Not until the Commonwealth Railways were authorized by national parliament was there a start on the truly Australia-wide system which now exists.
Construction of the Trans Australian Railway was started in 1913 and was not completed until the third quarter of 1917, finally connecting the Eastern States with West Australia’s Government Rail at Kalgoorlie.
It took 70 years more to get the transcontinental connection of the Indian Pacific train as a single gauge trip across the country from Sydney to Perth.
On its journey it crosses a perfectly straight stretch of 500 km (297 miles) on the Nullabor plain.
Although this banner named train has an excellent usage it has been a financial loss for the government and in 1998 it was sold to a private operating consortium.
We’ve seen creative concepts from HemLoft, an egg-shaped tree house, to TreeHouse Point, a charming bed and breakfast nestled in the trees.
Another incredibly unique construction is this Yellow Treehouse Restaurant, developed by New Zealand based Pacific Environment Architects in collaboration with Yellow Pages.
Located north of Auckland, the unique concept is an eighteen seat cafe suspended around a large redwood tree and approximately 130 feet above the ground.
The entire structure spans more than 30 feet wide and almost 40 feet high, with kitchen and bathrooms located on the ground below.
Timber trusses form the main structure, the curved fins are glue-laminated pine, and redwood milled from the site are used in the walkway balustrading.
Plantation poplar slats wrap around the tree and create interesting textured spaces that allow natural light to radiate throughout the interior.
The circular concept is also designed to be weather resistant, with acrylic sheeting fixed to the roof and vertical roll-down blinds on the interior.
Visitors are welcome to come and venture high up in the trees to enjoy a delicious meal.
by Jennifer Porrett.
When I was 10 years old, we visited a small fishing village called Boscastle, that would later become ‘famous’ for the devastating floods of 2004.
At this time it was known only as a windy, quaint natural harbour on North Cornish coast, favoured by coach parties and walkers.
As it was October it was raining, so as we walked back into the village from the coast path and saw “Museum of Witchcraft” on the side of a house set into the Cliffside, Mum and I, being proud of our dubious Romany Gypsy heritage (my great Nan had ‘the sight’ apparently) were immediately keen to go in!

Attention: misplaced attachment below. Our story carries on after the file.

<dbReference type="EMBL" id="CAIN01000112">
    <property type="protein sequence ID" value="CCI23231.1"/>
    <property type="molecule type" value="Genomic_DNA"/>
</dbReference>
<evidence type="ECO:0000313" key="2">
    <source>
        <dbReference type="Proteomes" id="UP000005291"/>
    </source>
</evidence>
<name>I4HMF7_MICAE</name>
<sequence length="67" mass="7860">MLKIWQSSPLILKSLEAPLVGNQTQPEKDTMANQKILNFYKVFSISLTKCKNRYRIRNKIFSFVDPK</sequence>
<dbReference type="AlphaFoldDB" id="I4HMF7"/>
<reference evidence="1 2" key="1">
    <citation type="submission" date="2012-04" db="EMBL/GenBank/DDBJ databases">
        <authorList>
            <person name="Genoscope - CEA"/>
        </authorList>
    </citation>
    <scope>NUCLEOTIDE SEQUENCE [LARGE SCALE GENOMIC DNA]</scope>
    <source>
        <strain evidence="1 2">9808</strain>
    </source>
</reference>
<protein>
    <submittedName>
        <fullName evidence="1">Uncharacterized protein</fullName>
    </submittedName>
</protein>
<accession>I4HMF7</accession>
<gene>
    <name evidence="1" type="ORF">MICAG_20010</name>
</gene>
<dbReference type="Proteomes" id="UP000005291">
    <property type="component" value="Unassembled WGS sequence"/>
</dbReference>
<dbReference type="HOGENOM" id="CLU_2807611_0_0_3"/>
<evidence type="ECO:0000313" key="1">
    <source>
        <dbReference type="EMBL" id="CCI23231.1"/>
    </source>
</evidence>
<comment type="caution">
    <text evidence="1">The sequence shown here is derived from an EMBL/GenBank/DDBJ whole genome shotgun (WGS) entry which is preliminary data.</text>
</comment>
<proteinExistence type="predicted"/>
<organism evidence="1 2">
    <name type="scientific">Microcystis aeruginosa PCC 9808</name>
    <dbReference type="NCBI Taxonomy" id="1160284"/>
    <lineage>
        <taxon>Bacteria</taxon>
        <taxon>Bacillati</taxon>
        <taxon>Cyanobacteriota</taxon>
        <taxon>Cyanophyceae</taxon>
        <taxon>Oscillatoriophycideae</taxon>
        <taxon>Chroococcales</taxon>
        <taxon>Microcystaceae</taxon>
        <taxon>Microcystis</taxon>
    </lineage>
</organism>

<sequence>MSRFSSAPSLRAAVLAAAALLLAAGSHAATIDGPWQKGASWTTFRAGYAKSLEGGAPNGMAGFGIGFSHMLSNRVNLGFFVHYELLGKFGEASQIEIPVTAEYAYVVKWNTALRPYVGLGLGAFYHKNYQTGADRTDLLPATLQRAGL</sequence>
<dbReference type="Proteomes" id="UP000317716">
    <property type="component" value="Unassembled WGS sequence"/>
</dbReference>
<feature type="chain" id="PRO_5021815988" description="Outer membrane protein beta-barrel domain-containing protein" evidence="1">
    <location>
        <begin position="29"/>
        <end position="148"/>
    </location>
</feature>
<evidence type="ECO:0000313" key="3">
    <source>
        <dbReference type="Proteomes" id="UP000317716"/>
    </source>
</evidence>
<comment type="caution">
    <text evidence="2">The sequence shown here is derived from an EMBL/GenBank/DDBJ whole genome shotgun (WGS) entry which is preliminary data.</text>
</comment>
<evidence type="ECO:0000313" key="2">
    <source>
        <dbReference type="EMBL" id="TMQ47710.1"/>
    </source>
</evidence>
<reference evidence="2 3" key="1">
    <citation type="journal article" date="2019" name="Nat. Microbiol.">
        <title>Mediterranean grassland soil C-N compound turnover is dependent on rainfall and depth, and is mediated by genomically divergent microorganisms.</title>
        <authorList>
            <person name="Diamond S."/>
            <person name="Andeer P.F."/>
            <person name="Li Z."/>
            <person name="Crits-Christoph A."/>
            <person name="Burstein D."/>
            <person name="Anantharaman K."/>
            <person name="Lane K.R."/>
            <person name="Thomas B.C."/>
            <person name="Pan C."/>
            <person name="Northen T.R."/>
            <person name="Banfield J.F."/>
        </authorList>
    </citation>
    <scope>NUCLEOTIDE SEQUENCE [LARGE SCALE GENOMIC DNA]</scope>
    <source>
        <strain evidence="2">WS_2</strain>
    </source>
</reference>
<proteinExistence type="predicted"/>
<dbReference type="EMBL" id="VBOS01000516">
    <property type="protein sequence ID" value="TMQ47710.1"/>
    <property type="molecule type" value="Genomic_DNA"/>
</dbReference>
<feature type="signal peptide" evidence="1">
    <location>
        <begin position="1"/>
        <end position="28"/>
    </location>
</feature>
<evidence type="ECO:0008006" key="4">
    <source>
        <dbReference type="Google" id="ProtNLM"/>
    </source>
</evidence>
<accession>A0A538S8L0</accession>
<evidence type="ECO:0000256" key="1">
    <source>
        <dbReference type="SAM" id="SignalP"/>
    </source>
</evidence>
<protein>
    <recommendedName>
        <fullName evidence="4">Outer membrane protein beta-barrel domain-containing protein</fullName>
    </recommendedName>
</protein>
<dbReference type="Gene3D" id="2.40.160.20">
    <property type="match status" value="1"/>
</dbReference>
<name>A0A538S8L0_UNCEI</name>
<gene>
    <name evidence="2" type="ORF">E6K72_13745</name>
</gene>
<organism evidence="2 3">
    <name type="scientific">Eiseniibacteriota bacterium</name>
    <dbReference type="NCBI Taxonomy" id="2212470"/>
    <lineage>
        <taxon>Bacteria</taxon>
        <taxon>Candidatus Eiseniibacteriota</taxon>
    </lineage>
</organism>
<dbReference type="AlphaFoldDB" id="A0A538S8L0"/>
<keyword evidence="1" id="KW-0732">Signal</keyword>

The museum is now, as of midnight on Halloween 2013, under the same ownership as the people who started the excellent Museum of British Folklore project.
Attitudes have changed too; at one time I was the only 5 star reviewer on Tripadvisor; in 2013 it received the Tripadvisor ‘Certificate of excellence’.
What is inside the Museum has also changed since our first visit 16 years ago (goodness I’m old).
Joan Wytte’s skeleton is no longer on display, being buried in the nearby woods just outside of the Minster Church – she was known as the Fighting Fairy Woman of Bodmin and died in Bodmin Gaol, incarcerated as a witch, in 1813.
The 2004 flood damaged many items, but it also allowed them to redesign the museum, open upstairs, and add numerous displays of artefacts there had not been room for before, including the slightly overwhelming ‘Richel collection’ of sex magic artefacts, and many recent ritual artefacts from covens around the country.
Richel collection © Jennifer Porrett
However The Museum of Witchcraft is not just about witchcraft, it’s a capsule of social history, a time when people would go to the local Wise Woman for a good luck charm for their new house, to heal their cattle or find out if their lover was faithful to them.
In some cases that time was not so long ago – people would visit Charlie Bennett in Local Tintagel to ‘charm away’ warts and ringworm well into the 1980’s.
I remember being surprised to see, pinned up on a beam, the same rhyme I said each night to wish on a star.
Read more via Historical Honey The Museum of Witchcraft » Historical Honey.
Sometimes, abandoned man-made structures turn into dangerous eyesores, rotting away slowly before returning to nature or being torn down.
But other times, like when abandoned ships are re-purposed as living reefs, or mines colonized by bats, abandoned structures take on a new semi-natural life all their own, like a crab who uses a jar for a shell.
Such is the case with the Newnes railroad tunnel.
The Newnes railroad was closed in 1932 after 25 years of shipping oil shale.
The rails were pulled out of the 600-meter tunnel, which had been bored through the sandstone in the Wollemi National Park, and the tunnel was left to its own devices.
For Newnes, that meant becoming home to thousands and thousands of glow worms.
The glow worm is a catch-all name for the bioluminescent larvae of various species, in this case the Arachnocampa richardsae, a type of fungus gnat.
Found in massive numbers in caves, the fungus gnat larvae cling to the rocky walls of the abandoned tunnel and hunt with long, glowing strings of sticky mucus.
To see the glowing gnats, enter the tunnel during daylight hours, and head to the middle – it gets dark in the middle where there is a bend in the tunnel – with a flashlight, so as not to bump into the walls.
Turn off the light and wait a minute or two. One by one, the gnats will begin to shine like stars emerging in the night.